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Pepperl+Fuchs Blog

Inclination Sensors: Pointing Solar Power in the Right Direction

Posted by Markus Egerer on Thu, Jul 25, 2019

solar power towerAccording to the US Department of Energy, the sun sends 430 quintillion Joules of energy to earth every hour. This abundance of energy makes the sun a viable power source. Rapid technological advancements and improvements in industrial sensor precision have helped make solar power a practical alternative to fossil fuels.

Pepperl+Fuchs offers a broad portfolio of sensors for solar power plants, such as the F199 inclination sensor for precise measurement of position and incline angles. In this blog, you’ll learn more about concentrated solar power (CSP) plants and how Pepperl+Fuchs inclination sensors help optimize the way these plants produce energy.

What Are CSP Plants?

CSP plants generate electricity by using mirrors to focus the sun's rays on a small surface containing a carrier medium (e.g., thermal oil). Solar rays heat the carrier medium to produce steam, which drives the plant’s turbines or engines to produce electricity. Thermal energy is stored at the plant and can be used to produce electricity anytime. Parabolic troughs and power towers are the most common technologies used in CSP plants.

Parabolic Troughs:

Parabolic Troughs

Parabolic troughs are used in 95 % of commercial solar power plants worldwide. These consist of a series of curved, parabola-shaped reflectors with mirror coating. The mirrors focus sunlight on a receiver tube. In the receiver tube, a heat transfer fluid (e.g., molten salt), is heated to between 150 °C and 380 °C to generate electricity in a conventional steam generator.

Power Towers:

Power Tower

Thousands of solar tracking mirrors (heliostats) reflect sunlight onto a central receiver at the top of a tall tower. The concentrated sunlight increases the temperature of the heat transfer fluid located inside the receiver to about 600 °C to create steam that powers a conventional turbine. The turbine is then able to produce electricity.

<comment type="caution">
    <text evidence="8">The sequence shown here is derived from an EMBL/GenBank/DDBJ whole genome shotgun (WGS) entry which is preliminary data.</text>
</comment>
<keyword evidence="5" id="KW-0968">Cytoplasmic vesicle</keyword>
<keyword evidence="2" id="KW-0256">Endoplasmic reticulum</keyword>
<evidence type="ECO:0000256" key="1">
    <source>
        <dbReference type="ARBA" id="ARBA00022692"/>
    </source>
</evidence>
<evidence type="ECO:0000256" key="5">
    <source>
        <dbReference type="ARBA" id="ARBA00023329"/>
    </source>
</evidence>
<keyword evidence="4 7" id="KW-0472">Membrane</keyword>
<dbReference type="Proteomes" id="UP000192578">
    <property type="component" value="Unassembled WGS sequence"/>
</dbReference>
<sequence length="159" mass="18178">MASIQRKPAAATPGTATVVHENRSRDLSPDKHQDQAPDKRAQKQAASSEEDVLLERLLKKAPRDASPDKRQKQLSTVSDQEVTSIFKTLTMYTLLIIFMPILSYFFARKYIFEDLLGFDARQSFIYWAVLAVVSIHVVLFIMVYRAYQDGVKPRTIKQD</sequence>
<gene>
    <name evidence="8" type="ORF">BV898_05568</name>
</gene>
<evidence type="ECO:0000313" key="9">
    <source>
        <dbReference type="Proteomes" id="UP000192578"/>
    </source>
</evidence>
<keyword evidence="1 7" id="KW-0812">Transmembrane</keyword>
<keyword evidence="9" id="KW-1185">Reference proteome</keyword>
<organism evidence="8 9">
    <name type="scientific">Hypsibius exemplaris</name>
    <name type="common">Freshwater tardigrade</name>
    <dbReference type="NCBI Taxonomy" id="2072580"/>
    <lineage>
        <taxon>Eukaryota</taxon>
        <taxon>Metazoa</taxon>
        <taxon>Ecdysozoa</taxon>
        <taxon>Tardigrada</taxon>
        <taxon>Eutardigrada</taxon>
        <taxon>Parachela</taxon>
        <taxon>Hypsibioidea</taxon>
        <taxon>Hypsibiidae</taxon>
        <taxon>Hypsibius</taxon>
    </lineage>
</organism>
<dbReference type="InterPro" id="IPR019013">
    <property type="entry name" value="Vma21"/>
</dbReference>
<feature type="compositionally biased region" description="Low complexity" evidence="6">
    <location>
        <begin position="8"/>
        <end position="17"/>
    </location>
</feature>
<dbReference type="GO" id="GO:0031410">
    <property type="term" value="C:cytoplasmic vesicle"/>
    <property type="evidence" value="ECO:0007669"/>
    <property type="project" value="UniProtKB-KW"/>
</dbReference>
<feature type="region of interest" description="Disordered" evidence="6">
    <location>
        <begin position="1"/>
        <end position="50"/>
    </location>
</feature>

It's the Angle That Counts

The F199 mi use

High-precision sensors, such as the Pepperl+Fuchs F199 and F99 inclination sensors, ensure that mirrors in parabolic troughs and power towers are angled to absorb the most sunlight. If the angular position of these mirrors is incorrect, energy loss can occur. Cosine loss from mirrors not facing the sun directly and sun tracking errors in the CSP panel system are the most common factors that lower energy production.  

The F199 high-precision inclination sensor reduces energy loss using its high-precision measurement accuracy of ±0.15°—over both axes and the entire measuring range, from 0 to 360°. This minimizes cosine loss and tracking errors and maximizes energy output.

High precision and a rugged design make the F199 and F99 the ideal inclination sensors for CSP plants. CSP plants are commonly installed in desert-like environments, so installed sensors must withstand extreme conditions such as sandstorms, drastic temperature changes, and harsh cleaning processes. The -45 °C to +85 °C extended temperature range of the F199 enables use in even the hottest regions of the world. The F199 has a corrosion-resistant aluminum housing, so maintenance is kept to a minimum, and the encapsulated electronics are IP68/69 protected.

Conclusion:

CSP plants can make a significant contribution to energy production around the globe. If the planned investments in today’s CSP plants are implemented, around 25 % of the eco-power generated worldwide could come from solar thermal energy by 2050. With the right sensor technology, efficient energy production in CSP plants is possible both now and in the future.

Learn More about Our Inclination Sensors

Topics: Inclination Sensors, tilt angle sensor, tilt position sensor, inclinometer, tilt sensor, tilt sensors inclinometers

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